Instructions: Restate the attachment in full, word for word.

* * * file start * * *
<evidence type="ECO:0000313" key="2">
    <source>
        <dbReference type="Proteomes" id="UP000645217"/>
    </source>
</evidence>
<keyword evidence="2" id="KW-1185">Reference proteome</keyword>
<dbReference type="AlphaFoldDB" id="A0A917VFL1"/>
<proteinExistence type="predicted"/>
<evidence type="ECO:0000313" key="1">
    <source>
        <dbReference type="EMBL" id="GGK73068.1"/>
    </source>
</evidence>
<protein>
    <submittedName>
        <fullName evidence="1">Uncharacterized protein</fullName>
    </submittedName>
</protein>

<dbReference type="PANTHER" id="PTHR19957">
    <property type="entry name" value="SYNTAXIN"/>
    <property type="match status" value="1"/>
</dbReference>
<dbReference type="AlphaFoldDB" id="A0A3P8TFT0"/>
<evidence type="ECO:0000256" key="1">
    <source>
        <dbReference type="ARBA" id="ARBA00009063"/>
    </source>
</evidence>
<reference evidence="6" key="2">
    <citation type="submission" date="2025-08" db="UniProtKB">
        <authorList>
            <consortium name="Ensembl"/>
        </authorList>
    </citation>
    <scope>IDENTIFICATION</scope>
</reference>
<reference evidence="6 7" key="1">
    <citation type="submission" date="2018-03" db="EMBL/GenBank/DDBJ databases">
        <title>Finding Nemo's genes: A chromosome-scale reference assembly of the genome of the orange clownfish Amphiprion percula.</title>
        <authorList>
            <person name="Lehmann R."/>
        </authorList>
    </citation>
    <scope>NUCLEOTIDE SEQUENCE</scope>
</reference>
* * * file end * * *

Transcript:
<evidence type="ECO:0000313" key="2">
    <source>
        <dbReference type="Proteomes" id="UP000645217"/>
    </source>
</evidence>
<keyword evidence="2" id="KW-1185">Reference proteome</keyword>
<dbReference type="AlphaFoldDB" id="A0A917VFL1"/>
<proteinExistence type="predicted"/>
<evidence type="ECO:0000313" key="1">
    <source>
        <dbReference type="EMBL" id="GGK73068.1"/>
    </source>
</evidence>
<protein>
    <submittedName>
        <fullName evidence="1">Uncharacterized protein</fullName>
    </submittedName>
</protein>

<dbReference type="PANTHER" id="PTHR19957">
    <property type="entry name" value="SYNTAXIN"/>
    <property type="match status" value="1"/>
</dbReference>
<dbReference type="AlphaFoldDB" id="A0A3P8TFT0"/>
<evidence type="ECO:0000256" key="1">
    <source>
        <dbReference type="ARBA" id="ARBA00009063"/>
    </source>
</evidence>
<reference evidence="6" key="2">
    <citation type="submission" date="2025-08" db="UniProtKB">
        <authorList>
            <consortium name="Ensembl"/>
        </authorList>
    </citation>
    <scope>IDENTIFICATION</scope>
</reference>
<reference evidence="6 7" key="1">
    <citation type="submission" date="2018-03" db="EMBL/GenBank/DDBJ databases">
        <title>Finding Nemo's genes: A chromosome-scale reference assembly of the genome of the orange clownfish Amphiprion percula.</title>
        <authorList>
            <person name="Lehmann R."/>
        </authorList>
    </citation>
    <scope>NUCLEOTIDE SEQUENCE</scope>
</reference>